Last spring, I made a quilt for Art Gallery Fabrics to hang in their booth at market. They sent me the fabric, and a computer-generated image of what the quilt should look like. And I went to work cutting, and piecing, and laying out, and more piecing, and quilting… until it was all done. After I had the quilt all put together and quilted, I laid it out on my living room floor only to discover… I’d made a mistake. I had placed the wrong block in one of the spots. And, it wasn’t out on an edge of the quilt where I might be able to pick everything out, replace the block, and then stitch everything back together. It was in the middle.
After painstakingly laying out all the blocks, making sure everything was EXACTLY right, checking, re-checking, and double-checking at every point, I was so frustrated to have a mistake slip through! If the quilt was for my own bed, I might have left it. Things that are handmade are not perfect. That is part of the joy of handmade. The imperfections that show that real human hands put it together.
But this quilt was for the fabric manufacturer, and to hang in their booth at a Fabric Tradeshow. I wasn’t willing to let this big of an imperfection slide. So, I decided to fix the mistake.
All I needed was freezer paper, the correct fabric, a needle and thread, and my iron.
I started by tracing the triangle that was the wrong fabric onto the freezer paper.
I cut it out, then fused it to the back of the correct fabric. I then cut about 1/4″ around the freezer paper, and ironed this in towards the freezer paper to make an applique.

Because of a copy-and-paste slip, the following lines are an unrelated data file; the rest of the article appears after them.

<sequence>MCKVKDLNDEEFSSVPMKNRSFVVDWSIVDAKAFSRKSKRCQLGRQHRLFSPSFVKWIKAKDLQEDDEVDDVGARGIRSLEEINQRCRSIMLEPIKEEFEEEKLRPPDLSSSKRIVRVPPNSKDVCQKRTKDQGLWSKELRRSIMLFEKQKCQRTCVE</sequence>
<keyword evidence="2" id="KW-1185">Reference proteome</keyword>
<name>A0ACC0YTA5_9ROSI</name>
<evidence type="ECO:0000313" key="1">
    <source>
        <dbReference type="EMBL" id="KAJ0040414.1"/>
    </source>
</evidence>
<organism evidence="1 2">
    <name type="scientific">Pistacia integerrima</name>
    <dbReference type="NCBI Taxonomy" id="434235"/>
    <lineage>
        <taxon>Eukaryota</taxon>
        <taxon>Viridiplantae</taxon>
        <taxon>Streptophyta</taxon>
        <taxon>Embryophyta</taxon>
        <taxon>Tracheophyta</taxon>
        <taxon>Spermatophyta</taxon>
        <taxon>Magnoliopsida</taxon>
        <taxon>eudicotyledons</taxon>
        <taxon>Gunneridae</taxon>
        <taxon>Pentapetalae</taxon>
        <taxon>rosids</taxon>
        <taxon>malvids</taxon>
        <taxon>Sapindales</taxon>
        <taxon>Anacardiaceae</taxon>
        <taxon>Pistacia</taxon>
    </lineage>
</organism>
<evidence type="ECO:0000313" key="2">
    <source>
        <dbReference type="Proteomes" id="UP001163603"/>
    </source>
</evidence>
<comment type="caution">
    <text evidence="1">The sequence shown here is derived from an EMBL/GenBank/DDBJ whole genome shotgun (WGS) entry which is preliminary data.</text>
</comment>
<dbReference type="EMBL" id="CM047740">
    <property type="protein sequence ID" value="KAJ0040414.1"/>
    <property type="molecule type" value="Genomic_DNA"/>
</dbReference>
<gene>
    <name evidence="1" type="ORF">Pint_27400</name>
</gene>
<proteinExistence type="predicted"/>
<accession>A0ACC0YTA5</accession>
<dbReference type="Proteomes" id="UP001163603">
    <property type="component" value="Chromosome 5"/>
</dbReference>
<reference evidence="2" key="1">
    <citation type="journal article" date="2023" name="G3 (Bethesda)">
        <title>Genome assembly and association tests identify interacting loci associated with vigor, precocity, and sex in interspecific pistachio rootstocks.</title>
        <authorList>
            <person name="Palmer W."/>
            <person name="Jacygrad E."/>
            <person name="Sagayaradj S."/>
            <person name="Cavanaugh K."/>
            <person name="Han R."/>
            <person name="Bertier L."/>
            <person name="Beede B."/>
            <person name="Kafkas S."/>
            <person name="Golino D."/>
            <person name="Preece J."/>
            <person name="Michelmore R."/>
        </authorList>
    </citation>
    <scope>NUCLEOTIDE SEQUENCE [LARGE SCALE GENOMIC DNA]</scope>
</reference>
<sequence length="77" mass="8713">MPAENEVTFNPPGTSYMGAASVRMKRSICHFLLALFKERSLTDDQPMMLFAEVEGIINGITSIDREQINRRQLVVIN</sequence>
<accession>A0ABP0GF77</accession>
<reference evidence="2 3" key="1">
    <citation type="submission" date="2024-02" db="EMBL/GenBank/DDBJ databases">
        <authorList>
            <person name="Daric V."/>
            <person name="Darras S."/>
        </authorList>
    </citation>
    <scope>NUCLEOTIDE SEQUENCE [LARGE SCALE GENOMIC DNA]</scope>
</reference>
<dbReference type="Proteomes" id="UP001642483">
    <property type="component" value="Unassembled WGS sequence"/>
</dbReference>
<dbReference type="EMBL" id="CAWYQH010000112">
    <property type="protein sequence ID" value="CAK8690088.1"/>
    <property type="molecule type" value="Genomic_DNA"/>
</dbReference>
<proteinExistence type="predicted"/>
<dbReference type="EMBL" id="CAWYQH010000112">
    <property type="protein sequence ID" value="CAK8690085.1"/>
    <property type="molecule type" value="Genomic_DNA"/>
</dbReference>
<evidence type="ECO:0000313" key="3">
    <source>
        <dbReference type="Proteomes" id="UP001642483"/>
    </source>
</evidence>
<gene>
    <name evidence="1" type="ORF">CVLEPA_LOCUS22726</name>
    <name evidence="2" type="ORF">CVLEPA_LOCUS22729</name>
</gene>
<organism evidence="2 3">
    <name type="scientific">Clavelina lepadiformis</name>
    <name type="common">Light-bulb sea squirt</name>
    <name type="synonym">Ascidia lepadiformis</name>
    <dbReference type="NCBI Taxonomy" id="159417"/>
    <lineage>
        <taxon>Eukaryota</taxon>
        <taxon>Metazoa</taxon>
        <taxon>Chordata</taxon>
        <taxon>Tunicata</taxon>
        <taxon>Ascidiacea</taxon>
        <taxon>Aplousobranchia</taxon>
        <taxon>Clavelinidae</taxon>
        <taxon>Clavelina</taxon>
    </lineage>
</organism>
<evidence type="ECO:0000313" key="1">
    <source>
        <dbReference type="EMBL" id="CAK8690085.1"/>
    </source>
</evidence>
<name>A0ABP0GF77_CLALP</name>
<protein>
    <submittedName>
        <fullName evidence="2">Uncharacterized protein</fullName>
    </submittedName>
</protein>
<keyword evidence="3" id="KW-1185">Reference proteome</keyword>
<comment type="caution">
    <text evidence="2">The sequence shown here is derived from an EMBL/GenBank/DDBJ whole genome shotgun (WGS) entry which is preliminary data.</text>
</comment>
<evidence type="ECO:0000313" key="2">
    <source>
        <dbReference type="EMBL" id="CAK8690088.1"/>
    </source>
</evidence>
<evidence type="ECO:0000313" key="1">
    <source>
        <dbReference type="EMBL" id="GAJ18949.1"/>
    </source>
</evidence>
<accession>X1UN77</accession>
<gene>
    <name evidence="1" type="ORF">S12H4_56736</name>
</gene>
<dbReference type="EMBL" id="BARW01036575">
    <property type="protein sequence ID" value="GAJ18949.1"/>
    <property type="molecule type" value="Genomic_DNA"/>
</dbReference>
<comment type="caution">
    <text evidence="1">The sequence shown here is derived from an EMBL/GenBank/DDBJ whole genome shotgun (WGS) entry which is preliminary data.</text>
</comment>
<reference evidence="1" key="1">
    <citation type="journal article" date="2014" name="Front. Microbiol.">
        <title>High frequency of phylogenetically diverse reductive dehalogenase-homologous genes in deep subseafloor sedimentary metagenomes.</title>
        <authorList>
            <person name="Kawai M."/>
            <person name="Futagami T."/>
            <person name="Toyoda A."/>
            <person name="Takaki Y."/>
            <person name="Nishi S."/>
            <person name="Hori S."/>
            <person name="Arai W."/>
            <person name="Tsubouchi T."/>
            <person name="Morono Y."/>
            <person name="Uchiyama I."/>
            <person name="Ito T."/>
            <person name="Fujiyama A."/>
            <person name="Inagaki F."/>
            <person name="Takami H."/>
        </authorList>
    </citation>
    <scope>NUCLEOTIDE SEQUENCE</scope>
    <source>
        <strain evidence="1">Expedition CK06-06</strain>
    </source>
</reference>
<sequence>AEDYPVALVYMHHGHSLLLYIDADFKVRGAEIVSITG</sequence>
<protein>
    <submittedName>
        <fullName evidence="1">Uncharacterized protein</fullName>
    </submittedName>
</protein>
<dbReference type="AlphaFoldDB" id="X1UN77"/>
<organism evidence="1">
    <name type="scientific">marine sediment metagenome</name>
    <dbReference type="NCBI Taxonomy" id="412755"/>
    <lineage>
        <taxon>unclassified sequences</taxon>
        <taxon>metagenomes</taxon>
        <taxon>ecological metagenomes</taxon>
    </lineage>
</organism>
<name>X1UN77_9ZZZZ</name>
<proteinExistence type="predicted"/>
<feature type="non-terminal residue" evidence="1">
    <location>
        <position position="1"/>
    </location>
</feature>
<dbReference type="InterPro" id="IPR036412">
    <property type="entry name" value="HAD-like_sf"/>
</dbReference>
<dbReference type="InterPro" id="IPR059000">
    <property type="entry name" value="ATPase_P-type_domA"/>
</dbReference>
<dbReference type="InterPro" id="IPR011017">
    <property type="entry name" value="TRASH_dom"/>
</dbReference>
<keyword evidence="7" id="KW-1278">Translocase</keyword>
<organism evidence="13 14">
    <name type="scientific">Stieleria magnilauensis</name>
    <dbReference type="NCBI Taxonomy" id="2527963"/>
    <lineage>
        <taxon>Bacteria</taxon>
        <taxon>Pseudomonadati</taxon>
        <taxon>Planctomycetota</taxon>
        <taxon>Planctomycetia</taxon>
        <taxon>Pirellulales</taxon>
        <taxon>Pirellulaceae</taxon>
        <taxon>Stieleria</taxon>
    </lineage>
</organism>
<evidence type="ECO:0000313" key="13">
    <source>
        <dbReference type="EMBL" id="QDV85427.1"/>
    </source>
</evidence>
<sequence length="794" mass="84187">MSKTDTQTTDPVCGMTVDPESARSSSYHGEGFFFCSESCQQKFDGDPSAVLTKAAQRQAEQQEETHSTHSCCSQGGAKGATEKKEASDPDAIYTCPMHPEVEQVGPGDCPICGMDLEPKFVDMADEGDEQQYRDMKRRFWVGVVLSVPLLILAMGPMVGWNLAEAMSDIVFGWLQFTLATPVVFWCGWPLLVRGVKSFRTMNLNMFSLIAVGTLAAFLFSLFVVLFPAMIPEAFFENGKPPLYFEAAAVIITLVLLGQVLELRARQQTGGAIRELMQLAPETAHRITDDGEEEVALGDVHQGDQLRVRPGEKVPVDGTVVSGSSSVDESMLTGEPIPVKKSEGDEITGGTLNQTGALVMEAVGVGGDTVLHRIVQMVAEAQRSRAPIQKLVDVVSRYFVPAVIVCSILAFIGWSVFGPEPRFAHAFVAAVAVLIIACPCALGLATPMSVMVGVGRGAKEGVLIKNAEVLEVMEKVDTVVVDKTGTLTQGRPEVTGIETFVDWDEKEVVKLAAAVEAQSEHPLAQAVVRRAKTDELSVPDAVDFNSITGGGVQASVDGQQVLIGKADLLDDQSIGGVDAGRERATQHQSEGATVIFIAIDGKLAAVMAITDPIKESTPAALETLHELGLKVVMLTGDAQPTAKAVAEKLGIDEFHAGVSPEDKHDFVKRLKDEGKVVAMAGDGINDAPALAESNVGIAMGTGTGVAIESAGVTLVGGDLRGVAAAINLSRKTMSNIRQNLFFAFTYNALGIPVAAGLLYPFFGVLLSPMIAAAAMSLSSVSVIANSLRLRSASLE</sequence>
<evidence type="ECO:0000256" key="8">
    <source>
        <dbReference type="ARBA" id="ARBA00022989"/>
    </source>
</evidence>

I pinned the patch into place, lining up the edges of the patch with the edges of the fabric underneath.
Three quick stitches in place underneath to anchor my thread before beginning…
Using an invisible stitch (also called a ladder stitch), I stitched the applique piece over the incorrect fabric.
Once the patch was in place, I needed to quilt it. Luckily, I used a very simple straight-line quilting on this quilt, so I just needed to continue the lines across the patch.
Yay! Quilted in place… you’d never know that there is a different fabric hiding under there…
The last step was to bury my quilting threads. With both threads pulled to the top, I tied a double knot, and buried the thread and knot into the batting.
Although I had to hand sew on the patch, it was so much faster than tearing out all my quilting and piecing to reach the patch, replace the fabric, then re-piece and quilt everything. The extra layer of fabric doesn’t add much bulk, and isn’t at all noticeable in the finished quilt. And aren’t these Art Gallery Fabrics stunning? I just love this quilt!